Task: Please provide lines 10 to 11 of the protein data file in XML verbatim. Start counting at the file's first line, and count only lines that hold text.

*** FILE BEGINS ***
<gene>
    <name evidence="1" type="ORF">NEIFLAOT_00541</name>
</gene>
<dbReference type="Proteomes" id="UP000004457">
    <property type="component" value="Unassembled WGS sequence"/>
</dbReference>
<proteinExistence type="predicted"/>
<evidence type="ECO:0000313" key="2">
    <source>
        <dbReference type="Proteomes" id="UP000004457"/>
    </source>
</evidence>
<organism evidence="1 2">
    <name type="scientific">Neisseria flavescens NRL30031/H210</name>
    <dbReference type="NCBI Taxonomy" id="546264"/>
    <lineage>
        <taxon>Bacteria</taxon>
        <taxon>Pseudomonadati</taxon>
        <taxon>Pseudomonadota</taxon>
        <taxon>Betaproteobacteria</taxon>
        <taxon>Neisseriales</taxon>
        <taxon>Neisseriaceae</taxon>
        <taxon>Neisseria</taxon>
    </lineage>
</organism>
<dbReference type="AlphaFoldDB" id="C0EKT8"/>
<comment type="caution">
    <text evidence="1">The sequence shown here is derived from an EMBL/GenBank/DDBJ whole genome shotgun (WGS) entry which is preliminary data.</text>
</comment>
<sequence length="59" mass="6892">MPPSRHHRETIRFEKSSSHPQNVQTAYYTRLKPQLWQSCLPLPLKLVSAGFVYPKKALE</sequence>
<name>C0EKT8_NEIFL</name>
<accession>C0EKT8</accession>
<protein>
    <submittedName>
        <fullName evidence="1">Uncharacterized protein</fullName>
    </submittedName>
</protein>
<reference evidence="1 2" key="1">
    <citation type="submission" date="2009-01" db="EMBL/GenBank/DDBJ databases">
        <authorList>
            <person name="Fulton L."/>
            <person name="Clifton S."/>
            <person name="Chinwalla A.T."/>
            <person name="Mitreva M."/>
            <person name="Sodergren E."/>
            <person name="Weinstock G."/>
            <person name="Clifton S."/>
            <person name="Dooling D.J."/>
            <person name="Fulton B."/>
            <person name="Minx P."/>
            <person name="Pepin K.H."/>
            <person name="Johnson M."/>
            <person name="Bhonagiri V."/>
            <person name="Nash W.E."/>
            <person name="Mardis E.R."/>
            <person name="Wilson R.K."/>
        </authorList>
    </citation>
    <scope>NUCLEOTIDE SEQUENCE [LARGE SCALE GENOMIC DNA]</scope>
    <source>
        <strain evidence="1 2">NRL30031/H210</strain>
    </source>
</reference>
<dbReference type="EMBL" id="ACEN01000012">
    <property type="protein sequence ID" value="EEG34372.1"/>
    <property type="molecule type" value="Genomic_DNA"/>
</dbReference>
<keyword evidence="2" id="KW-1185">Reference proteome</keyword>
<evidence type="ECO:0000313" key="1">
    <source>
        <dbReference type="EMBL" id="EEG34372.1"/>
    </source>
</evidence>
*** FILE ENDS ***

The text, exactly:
        <dbReference type="Proteomes" id="UP000004457"/>
    </source>